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South Carolina State House Holds Viewing For Rev. Clementa Pinckney

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South Carolina State House Holds Viewing For Rev. Clementa Pinckney

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South Carolina State House Holds Viewing For Rev. Clementa Pinckney

South Carolina State House Holds Viewing For Rev. Clementa Pinckney

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The body of Rev. Clementa Pinckney goes on public viewing Wednesday in the South Carolina State House. Pinckney — the pastor of Emanuel African Methodist Episcopal Church and a state senator — was fatally gunned down last week along with eight of his parishioners during a bible study at his church in Charleston.

AUDIE CORNISH, HOST:

In South Carolina today, a horse-drawn caisson carried the casket of Reverend Clementa Pickney to the Statehouse where he served as a senator. It's been a week since Reverend Pinckney was gunned down, along with eight parishioners at his church in Charleston. NPR's Joel Rose reports that people from across South Carolina and beyond came to pay their respects.

JOEL ROSE, BYLINE: The casket was carried into the Statehouse by highway patrolmen in full dress, marching in lock step.

UNIDENTIFIED MAN: Three.

ROSE: In tears, members of Reverend Pinckney's family followed the casket into the building. Pinckney's body lay in state in a storing chamber under the Statehouse rotunda. Visitors of all ages and races, dressed in everything from suits to tank tops, stopped to view the casket and offer their condolences to the family. Hundreds more braved the hot midday sun to stand in a line that wrapped around the Statehouse grounds.

CORNELIA BELL: People want to be here, even though it is a hundred-and-whatever degrees out here.

ROSE: Cornelia Bell (ph) came from nearby Irmo, S.C. She's a member of the church where Reverend Pinckney began his career as a pastor at age 18.

BELL: That's the type of person he was. No matter where he was, you would want to be there and be a part of whatever he was a part of 'cause he just brought good, kind, wonderful atmosphere wherever he was.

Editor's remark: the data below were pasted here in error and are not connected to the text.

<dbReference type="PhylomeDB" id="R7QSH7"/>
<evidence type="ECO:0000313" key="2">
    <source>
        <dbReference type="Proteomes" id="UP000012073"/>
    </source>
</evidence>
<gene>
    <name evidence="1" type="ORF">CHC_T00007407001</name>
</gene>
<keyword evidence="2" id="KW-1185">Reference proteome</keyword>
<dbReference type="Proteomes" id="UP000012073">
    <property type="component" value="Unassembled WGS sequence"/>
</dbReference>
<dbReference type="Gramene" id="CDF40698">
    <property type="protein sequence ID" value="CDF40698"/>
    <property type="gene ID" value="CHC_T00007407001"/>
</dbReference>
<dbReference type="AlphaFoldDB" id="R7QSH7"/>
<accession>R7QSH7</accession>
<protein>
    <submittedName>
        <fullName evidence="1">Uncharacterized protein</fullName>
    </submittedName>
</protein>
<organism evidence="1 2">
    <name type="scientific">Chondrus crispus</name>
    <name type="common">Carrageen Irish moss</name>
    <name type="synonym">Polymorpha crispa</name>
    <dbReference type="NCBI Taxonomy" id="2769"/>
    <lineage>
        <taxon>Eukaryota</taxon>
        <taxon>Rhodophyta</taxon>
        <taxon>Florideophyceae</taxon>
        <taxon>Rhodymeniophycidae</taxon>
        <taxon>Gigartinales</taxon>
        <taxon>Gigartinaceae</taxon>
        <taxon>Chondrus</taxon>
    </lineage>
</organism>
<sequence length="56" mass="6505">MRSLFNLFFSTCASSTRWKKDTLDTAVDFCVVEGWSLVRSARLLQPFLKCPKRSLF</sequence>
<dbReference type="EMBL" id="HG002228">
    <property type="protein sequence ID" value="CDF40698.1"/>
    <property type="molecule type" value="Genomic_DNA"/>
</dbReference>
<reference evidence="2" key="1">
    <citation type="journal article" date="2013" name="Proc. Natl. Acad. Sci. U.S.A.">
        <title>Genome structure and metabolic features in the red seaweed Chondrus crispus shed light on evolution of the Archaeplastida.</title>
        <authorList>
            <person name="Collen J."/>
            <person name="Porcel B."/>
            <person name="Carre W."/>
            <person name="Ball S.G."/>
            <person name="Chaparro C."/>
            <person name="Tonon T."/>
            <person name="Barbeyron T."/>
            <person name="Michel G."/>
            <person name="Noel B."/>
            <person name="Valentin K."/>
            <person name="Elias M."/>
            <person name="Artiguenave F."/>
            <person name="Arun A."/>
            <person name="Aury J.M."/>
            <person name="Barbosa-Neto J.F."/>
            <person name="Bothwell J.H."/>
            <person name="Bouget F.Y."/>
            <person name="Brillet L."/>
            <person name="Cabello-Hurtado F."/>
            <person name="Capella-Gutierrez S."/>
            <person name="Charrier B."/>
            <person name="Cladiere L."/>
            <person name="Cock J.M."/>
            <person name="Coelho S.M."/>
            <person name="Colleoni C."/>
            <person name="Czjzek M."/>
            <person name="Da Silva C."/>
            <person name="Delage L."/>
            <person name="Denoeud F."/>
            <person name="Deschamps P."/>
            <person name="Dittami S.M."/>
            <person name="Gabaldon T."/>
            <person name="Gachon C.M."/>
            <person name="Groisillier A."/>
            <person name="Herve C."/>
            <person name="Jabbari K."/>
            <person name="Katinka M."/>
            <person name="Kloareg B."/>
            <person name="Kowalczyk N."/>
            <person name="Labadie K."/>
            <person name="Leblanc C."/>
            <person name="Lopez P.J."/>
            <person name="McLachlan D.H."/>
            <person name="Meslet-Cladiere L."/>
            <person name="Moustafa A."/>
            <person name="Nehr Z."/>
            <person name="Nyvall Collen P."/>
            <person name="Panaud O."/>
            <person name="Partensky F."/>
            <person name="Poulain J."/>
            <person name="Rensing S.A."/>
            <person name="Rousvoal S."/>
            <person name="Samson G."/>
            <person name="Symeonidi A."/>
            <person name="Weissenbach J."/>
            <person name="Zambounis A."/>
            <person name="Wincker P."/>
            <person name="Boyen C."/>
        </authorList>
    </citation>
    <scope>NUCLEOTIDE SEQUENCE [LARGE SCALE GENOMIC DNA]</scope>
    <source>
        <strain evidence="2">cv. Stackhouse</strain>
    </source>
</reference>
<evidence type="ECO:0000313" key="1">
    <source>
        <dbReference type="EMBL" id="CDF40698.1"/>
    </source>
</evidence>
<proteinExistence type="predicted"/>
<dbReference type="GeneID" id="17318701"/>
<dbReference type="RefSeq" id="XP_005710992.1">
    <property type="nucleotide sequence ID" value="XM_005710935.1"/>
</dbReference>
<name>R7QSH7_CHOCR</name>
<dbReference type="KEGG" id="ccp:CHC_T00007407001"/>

STEVE BENJAMIN: A leader in his church, leader in his community, a wonderful father.

ROSE: Steve Benjamin is the mayor of Columbia. He remembers meeting Reverend Pinckney when they were both young men working at the Statehouse.

BENJAMIN: None of us ever go into public service imagining someday they we'd be martyrs, and he indeed is a martyr. He and the other eight victims at Mother Emanuel are, I believe, going to change the arc of history in the State of South Carolina and potentially all across this country.

ROSE: The symbols of the state's history were hard to ignore. Reverend Pinckney's body lay in state just a few feet from a statue of John Calhoun, the South Carolina senator who defended slavery. And Pinckney's casket rolled past the Confederate battle flag, which is displayed on the grounds of the Statehouse, though many who came for today's viewing hope that the flag will soon come down. Jeremy Taylor (ph) of Greenwood, S.C, is one of them.

JEREMY TAYLOR: Hate's not what our state's about. You see the people here today - friends, both black and white. The embraces between black and white people is what our state's truly about. Our state's not about that flag that's flying there.

ROSE: The South Carolina legislature is set to debate the future of the Confederate flag next month. Funeral services for Reverend Pinckney will be held Friday in Charleston. President Barack Obama will offer a eulogy. Joel Rose, NPR News, Columbia, S.C.

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